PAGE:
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Damnatio memoriae

Damnatio memoriae (Latin for "damnation of memory", in the sense of removed from the remembrance) was a form of dishonor which could be passed by the Roman Senate upon traitors or others who brought discredit to the Roman Empire. The sense of the expression and of the sanction is to cancel every trace of the person from the life of Rome, as if he never had existed, in order to preserve the honour of the Urbs; in a town that stressed the social appearance and respectability (and the pride of being a civis romanus) as a fundamental requirement of the citizen, it was perhaps the severest punishment.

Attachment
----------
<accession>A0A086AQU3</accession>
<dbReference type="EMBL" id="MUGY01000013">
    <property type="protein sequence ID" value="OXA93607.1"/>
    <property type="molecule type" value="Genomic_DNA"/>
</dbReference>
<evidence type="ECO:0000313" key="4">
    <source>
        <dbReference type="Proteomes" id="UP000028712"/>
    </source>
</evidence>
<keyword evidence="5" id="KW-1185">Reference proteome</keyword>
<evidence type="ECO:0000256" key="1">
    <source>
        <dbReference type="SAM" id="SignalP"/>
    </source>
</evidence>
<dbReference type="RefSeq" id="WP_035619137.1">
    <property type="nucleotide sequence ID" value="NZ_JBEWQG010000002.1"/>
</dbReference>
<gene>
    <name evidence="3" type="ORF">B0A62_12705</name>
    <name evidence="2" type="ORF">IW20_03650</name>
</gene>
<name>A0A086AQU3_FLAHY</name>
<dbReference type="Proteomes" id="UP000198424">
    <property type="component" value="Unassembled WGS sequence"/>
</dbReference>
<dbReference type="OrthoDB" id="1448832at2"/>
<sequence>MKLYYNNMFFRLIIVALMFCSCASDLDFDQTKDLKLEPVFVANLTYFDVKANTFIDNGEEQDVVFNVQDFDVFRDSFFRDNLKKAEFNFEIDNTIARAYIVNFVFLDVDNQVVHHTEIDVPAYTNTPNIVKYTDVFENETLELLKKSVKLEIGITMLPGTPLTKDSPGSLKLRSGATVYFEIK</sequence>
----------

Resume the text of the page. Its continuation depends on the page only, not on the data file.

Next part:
Its most visible practice was in the condemnation of unpopular Emperors upon their deaths. The first emperor to be so condemned was Caligula (reigned 37-41), followed by Nero.

Upon passage of the damnatio memoriae, the person's name was stricken from any rolls of honor he may have appeared on (some of them were called memoriae), and in the case of the Roman Emperors so condemned, their statues were destroyed and their name removed from public buildings.

A famous example of the concept of damnatio memoriae in modern usage is the "vaporization" of "unpersons" in George Orwell's dystopian novel Nineteen Eighty-Four ("He did not exist; he never existed"). The most famous recent example of damnatio memoriae in actual practice is the removal of Lavrenti Beria immediately after the death of his patron, Iosif Stalin.